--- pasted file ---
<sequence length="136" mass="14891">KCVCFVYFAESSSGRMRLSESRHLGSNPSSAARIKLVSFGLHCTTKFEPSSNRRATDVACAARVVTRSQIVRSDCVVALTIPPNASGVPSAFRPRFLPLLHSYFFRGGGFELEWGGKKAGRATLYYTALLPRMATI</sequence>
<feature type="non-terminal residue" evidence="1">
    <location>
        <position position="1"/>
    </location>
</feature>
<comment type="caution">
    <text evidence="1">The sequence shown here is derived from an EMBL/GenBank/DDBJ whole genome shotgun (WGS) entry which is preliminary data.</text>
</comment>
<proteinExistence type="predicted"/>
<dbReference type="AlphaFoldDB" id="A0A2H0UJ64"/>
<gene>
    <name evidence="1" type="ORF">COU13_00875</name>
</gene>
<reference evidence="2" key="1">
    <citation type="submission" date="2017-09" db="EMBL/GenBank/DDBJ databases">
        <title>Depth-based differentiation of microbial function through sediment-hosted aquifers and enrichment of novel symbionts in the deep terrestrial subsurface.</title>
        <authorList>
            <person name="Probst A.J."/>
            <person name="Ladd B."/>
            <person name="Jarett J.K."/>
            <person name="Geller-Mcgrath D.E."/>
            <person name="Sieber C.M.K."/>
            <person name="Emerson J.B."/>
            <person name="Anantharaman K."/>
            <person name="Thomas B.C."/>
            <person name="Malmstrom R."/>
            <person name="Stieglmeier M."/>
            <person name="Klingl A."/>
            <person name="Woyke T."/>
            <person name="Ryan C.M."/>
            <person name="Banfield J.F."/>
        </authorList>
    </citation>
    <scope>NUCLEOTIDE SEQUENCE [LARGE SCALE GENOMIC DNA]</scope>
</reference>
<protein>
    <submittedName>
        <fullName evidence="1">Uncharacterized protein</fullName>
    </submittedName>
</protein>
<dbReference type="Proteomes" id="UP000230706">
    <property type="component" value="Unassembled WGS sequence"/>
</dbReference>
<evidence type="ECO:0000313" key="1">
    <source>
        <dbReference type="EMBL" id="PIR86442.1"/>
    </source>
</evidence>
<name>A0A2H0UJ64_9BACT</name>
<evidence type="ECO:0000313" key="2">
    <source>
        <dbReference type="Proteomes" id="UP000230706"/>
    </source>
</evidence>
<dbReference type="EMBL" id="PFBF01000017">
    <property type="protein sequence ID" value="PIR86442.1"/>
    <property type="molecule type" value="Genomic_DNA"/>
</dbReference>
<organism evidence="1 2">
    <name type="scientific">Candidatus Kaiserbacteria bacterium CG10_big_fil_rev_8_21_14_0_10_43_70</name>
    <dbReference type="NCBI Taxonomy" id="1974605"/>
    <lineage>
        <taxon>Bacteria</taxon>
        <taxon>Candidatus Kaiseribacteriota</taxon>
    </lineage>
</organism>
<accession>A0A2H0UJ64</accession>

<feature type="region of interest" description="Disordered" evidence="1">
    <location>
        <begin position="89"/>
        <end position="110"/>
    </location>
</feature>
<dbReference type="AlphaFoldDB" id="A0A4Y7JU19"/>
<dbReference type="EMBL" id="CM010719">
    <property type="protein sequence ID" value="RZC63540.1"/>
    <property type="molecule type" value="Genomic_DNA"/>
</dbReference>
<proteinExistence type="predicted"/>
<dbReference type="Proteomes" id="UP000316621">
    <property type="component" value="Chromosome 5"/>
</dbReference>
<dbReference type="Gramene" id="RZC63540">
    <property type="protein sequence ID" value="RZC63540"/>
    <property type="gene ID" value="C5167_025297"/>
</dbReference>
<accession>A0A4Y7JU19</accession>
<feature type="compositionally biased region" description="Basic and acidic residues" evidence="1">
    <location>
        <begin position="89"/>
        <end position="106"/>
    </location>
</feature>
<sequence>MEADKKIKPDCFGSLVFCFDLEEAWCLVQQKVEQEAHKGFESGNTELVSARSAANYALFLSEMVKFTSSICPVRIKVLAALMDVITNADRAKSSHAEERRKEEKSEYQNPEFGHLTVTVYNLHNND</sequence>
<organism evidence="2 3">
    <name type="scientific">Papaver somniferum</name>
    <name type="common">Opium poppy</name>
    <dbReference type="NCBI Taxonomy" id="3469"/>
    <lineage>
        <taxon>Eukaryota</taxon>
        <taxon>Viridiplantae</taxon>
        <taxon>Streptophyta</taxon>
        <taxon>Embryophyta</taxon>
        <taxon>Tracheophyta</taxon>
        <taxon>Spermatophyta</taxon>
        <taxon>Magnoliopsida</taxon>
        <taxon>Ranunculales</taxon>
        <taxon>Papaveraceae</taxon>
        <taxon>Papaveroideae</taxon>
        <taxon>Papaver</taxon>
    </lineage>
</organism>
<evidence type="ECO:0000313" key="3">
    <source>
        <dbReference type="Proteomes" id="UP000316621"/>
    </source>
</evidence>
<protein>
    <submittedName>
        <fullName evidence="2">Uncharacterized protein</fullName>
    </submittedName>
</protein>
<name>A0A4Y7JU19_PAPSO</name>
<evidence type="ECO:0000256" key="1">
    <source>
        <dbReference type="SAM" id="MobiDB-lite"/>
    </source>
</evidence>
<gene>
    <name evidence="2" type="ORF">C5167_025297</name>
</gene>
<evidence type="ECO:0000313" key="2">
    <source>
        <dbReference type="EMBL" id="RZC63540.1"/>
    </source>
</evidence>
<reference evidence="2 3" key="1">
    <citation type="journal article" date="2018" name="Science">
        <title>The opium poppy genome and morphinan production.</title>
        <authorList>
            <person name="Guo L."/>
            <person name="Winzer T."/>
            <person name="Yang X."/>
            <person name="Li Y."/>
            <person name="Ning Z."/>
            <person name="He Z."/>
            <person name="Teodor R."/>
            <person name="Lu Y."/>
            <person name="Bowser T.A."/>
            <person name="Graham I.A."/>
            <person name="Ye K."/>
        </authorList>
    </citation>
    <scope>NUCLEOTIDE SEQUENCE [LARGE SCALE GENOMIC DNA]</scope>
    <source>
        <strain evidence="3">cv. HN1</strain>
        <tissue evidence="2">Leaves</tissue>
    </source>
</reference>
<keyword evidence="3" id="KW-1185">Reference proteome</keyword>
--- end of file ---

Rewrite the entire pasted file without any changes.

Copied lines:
<sequence length="136" mass="14891">KCVCFVYFAESSSGRMRLSESRHLGSNPSSAARIKLVSFGLHCTTKFEPSSNRRATDVACAARVVTRSQIVRSDCVVALTIPPNASGVPSAFRPRFLPLLHSYFFRGGGFELEWGGKKAGRATLYYTALLPRMATI</sequence>
<feature type="non-terminal residue" evidence="1">
    <location>
        <position position="1"/>
    </location>
</feature>
<comment type="caution">
    <text evidence="1">The sequence shown here is derived from an EMBL/GenBank/DDBJ whole genome shotgun (WGS) entry which is preliminary data.</text>
</comment>
<proteinExistence type="predicted"/>
<dbReference type="AlphaFoldDB" id="A0A2H0UJ64"/>
<gene>
    <name evidence="1" type="ORF">COU13_00875</name>
</gene>
<reference evidence="2" key="1">
    <citation type="submission" date="2017-09" db="EMBL/GenBank/DDBJ databases">
        <title>Depth-based differentiation of microbial function through sediment-hosted aquifers and enrichment of novel symbionts in the deep terrestrial subsurface.</title>
        <authorList>
            <person name="Probst A.J."/>
            <person name="Ladd B."/>
            <person name="Jarett J.K."/>
            <person name="Geller-Mcgrath D.E."/>
            <person name="Sieber C.M.K."/>
            <person name="Emerson J.B."/>
            <person name="Anantharaman K."/>
            <person name="Thomas B.C."/>
            <person name="Malmstrom R."/>
            <person name="Stieglmeier M."/>
            <person name="Klingl A."/>
            <person name="Woyke T."/>
            <person name="Ryan C.M."/>
            <person name="Banfield J.F."/>
        </authorList>
    </citation>
    <scope>NUCLEOTIDE SEQUENCE [LARGE SCALE GENOMIC DNA]</scope>
</reference>
<protein>
    <submittedName>
        <fullName evidence="1">Uncharacterized protein</fullName>
    </submittedName>
</protein>
<dbReference type="Proteomes" id="UP000230706">
    <property type="component" value="Unassembled WGS sequence"/>
</dbReference>
<evidence type="ECO:0000313" key="1">
    <source>
        <dbReference type="EMBL" id="PIR86442.1"/>
    </source>
</evidence>
<name>A0A2H0UJ64_9BACT</name>
<evidence type="ECO:0000313" key="2">
    <source>
        <dbReference type="Proteomes" id="UP000230706"/>
    </source>
</evidence>
<dbReference type="EMBL" id="PFBF01000017">
    <property type="protein sequence ID" value="PIR86442.1"/>
    <property type="molecule type" value="Genomic_DNA"/>
</dbReference>
<organism evidence="1 2">
    <name type="scientific">Candidatus Kaiserbacteria bacterium CG10_big_fil_rev_8_21_14_0_10_43_70</name>
    <dbReference type="NCBI Taxonomy" id="1974605"/>
    <lineage>
        <taxon>Bacteria</taxon>
        <taxon>Candidatus Kaiseribacteriota</taxon>
    </lineage>
</organism>
<accession>A0A2H0UJ64</accession>

<feature type="region of interest" description="Disordered" evidence="1">
    <location>
        <begin position="89"/>
        <end position="110"/>
    </location>
</feature>
<dbReference type="AlphaFoldDB" id="A0A4Y7JU19"/>
<dbReference type="EMBL" id="CM010719">
    <property type="protein sequence ID" value="RZC63540.1"/>
    <property type="molecule type" value="Genomic_DNA"/>
</dbReference>
<proteinExistence type="predicted"/>
<dbReference type="Proteomes" id="UP000316621">
    <property type="component" value="Chromosome 5"/>
</dbReference>
<dbReference type="Gramene" id="RZC63540">
    <property type="protein sequence ID" value="RZC63540"/>
    <property type="gene ID" value="C5167_025297"/>
</dbReference>
<accession>A0A4Y7JU19</accession>
<feature type="compositionally biased region" description="Basic and acidic residues" evidence="1">
    <location>
        <begin position="89"/>
        <end position="106"/>
    </location>
</feature>
<sequence>MEADKKIKPDCFGSLVFCFDLEEAWCLVQQKVEQEAHKGFESGNTELVSARSAANYALFLSEMVKFTSSICPVRIKVLAALMDVITNADRAKSSHAEERRKEEKSEYQNPEFGHLTVTVYNLHNND</sequence>
<organism evidence="2 3">
    <name type="scientific">Papaver somniferum</name>
    <name type="common">Opium poppy</name>
    <dbReference type="NCBI Taxonomy" id="3469"/>
    <lineage>
        <taxon>Eukaryota</taxon>
        <taxon>Viridiplantae</taxon>
        <taxon>Streptophyta</taxon>
        <taxon>Embryophyta</taxon>
        <taxon>Tracheophyta</taxon>
        <taxon>Spermatophyta</taxon>
        <taxon>Magnoliopsida</taxon>
        <taxon>Ranunculales</taxon>
        <taxon>Papaveraceae</taxon>
        <taxon>Papaveroideae</taxon>
        <taxon>Papaver</taxon>
    </lineage>
</organism>
<evidence type="ECO:0000313" key="3">
    <source>
        <dbReference type="Proteomes" id="UP000316621"/>
    </source>
</evidence>
<protein>
    <submittedName>
        <fullName evidence="2">Uncharacterized protein</fullName>
    </submittedName>
</protein>
<name>A0A4Y7JU19_PAPSO</name>
<evidence type="ECO:0000256" key="1">
    <source>
        <dbReference type="SAM" id="MobiDB-lite"/>
    </source>
</evidence>
<gene>
    <name evidence="2" type="ORF">C5167_025297</name>
</gene>
<evidence type="ECO:0000313" key="2">
    <source>
        <dbReference type="EMBL" id="RZC63540.1"/>
    </source>
</evidence>
<reference evidence="2 3" key="1">
    <citation type="journal article" date="2018" name="Science">
        <title>The opium poppy genome and morphinan production.</title>
        <authorList>
            <person name="Guo L."/>
            <person name="Winzer T."/>
            <person name="Yang X."/>
            <person name="Li Y."/>
            <person name="Ning Z."/>
            <person name="He Z."/>
            <person name="Teodor R."/>
            <person name="Lu Y."/>
            <person name="Bowser T.A."/>
            <person name="Graham I.A."/>
            <person name="Ye K."/>
        </authorList>
    </citation>
    <scope>NUCLEOTIDE SEQUENCE [LARGE SCALE GENOMIC DNA]</scope>
    <source>
        <strain evidence="3">cv. HN1</strain>
        <tissue evidence="2">Leaves</tissue>
    </source>
</reference>
<keyword evidence="3" id="KW-1185">Reference proteome</keyword>